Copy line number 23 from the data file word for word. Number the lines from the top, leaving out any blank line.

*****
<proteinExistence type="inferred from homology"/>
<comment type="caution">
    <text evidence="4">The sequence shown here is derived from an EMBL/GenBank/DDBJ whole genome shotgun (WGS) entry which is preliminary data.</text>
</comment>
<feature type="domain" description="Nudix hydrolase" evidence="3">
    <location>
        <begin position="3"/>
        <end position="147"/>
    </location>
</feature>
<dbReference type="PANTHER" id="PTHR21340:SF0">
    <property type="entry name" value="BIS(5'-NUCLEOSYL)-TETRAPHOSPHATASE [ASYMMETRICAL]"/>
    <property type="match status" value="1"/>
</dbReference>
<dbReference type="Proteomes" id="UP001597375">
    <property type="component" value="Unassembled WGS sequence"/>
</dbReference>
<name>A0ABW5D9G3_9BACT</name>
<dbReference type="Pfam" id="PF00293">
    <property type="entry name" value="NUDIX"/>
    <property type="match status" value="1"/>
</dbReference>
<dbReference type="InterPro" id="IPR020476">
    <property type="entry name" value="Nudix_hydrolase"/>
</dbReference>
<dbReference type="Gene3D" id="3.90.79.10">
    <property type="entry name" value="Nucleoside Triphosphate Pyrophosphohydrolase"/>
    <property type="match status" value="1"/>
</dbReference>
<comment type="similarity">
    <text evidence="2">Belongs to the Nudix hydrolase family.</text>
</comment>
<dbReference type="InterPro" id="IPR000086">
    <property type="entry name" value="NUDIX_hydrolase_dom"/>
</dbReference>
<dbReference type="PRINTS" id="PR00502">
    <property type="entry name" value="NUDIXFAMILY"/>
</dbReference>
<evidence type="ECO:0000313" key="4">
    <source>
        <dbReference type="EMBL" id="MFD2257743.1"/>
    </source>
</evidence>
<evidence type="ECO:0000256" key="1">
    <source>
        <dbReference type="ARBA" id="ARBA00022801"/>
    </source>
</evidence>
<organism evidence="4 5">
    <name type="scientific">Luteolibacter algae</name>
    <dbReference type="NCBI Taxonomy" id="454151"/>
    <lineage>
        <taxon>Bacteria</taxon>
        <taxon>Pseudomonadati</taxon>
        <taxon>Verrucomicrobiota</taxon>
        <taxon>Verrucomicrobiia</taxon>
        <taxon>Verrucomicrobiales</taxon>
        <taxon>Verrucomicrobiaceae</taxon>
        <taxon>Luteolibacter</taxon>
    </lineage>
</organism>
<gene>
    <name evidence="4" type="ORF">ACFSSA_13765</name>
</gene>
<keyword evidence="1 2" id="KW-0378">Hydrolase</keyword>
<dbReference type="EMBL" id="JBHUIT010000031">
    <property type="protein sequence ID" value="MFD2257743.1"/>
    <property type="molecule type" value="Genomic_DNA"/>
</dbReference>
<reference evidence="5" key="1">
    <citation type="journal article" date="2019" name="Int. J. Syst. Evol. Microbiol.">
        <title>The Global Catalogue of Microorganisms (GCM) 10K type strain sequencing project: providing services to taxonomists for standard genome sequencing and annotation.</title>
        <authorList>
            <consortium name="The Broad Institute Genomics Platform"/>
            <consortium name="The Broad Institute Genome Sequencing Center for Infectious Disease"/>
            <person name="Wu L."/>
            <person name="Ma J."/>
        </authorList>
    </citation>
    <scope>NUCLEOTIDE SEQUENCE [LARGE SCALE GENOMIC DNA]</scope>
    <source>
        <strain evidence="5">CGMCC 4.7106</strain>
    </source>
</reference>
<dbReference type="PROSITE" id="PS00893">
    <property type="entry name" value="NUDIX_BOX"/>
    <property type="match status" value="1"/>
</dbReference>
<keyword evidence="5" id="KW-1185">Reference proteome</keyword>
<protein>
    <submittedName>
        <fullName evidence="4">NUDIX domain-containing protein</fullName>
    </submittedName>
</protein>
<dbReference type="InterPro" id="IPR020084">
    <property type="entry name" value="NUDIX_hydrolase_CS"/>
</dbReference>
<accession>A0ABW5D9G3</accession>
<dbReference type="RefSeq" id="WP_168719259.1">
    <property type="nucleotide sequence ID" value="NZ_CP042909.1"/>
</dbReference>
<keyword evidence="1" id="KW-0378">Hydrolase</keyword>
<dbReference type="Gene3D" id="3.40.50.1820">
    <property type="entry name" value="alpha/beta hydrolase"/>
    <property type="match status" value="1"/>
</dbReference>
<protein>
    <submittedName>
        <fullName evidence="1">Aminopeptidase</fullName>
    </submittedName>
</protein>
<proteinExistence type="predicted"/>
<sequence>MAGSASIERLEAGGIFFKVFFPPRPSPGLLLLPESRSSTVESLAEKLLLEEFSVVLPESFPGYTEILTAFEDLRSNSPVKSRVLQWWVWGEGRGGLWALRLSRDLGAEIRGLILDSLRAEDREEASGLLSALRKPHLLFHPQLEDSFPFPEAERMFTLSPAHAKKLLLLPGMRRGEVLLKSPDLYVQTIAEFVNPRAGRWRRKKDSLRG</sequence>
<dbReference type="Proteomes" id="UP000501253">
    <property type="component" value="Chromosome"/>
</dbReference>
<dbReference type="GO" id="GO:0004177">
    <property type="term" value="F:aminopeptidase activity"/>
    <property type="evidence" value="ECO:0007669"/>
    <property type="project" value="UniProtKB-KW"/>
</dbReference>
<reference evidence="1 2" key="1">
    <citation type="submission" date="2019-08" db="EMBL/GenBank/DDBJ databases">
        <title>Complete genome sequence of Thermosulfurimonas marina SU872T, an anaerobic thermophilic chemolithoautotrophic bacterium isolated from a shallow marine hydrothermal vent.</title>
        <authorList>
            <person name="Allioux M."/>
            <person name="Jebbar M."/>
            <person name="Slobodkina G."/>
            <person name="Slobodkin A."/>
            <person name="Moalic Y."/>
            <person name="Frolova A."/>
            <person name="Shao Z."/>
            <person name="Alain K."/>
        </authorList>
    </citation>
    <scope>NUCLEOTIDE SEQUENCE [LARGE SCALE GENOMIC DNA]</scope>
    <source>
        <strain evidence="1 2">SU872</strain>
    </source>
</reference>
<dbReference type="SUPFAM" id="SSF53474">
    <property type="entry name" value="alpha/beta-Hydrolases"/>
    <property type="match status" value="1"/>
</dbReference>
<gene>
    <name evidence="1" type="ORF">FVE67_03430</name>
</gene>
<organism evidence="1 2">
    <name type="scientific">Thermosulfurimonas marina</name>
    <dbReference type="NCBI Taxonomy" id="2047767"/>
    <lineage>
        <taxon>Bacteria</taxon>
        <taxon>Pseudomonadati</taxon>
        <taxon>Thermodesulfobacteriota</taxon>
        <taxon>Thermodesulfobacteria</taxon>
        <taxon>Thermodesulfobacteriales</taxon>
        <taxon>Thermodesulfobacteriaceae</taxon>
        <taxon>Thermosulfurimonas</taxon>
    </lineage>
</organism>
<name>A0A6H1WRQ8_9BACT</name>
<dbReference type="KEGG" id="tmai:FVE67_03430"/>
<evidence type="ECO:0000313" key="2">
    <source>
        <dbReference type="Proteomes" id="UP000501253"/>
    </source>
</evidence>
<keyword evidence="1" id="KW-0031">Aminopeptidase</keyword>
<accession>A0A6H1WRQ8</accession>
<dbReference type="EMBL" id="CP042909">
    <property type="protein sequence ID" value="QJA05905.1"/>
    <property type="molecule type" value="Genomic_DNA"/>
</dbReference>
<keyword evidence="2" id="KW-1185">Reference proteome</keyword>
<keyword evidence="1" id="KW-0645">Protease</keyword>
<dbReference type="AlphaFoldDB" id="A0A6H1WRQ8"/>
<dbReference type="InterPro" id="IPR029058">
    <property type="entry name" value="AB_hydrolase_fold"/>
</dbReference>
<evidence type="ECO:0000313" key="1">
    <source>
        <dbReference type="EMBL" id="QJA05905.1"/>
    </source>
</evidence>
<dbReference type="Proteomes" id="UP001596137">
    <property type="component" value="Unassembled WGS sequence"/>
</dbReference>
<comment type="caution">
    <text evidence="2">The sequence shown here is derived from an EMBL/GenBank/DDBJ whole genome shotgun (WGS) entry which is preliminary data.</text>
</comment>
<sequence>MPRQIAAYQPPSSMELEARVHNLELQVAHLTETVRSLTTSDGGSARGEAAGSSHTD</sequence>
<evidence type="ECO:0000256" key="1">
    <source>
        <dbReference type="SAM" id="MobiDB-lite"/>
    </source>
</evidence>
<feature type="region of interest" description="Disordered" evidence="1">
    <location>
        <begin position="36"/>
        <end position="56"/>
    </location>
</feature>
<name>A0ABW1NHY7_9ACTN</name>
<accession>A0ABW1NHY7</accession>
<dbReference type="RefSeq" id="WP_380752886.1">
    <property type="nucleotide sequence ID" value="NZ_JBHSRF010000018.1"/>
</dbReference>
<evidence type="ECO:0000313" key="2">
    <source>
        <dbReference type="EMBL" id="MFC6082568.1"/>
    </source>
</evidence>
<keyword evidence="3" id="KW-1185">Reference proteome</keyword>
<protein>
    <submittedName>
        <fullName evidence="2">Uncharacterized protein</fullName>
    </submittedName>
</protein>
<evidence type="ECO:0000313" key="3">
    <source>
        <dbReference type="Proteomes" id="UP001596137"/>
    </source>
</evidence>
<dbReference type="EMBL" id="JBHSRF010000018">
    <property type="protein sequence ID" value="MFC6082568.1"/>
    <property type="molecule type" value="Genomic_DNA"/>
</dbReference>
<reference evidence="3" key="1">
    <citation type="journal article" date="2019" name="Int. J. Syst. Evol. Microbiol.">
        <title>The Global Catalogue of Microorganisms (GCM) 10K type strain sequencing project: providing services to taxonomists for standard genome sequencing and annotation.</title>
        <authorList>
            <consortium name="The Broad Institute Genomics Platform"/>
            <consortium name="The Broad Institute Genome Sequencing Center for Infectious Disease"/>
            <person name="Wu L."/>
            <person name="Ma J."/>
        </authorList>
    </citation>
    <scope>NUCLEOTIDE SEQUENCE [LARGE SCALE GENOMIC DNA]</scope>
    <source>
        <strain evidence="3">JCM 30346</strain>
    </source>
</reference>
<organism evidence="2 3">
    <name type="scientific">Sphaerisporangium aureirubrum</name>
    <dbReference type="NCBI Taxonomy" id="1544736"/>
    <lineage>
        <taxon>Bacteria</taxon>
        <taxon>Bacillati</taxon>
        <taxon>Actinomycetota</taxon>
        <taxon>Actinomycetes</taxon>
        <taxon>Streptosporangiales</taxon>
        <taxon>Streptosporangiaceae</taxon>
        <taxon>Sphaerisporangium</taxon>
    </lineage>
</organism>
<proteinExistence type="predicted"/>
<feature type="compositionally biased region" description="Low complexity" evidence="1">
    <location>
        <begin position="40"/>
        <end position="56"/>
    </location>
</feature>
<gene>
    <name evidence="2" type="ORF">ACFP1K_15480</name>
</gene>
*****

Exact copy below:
<dbReference type="InterPro" id="IPR020476">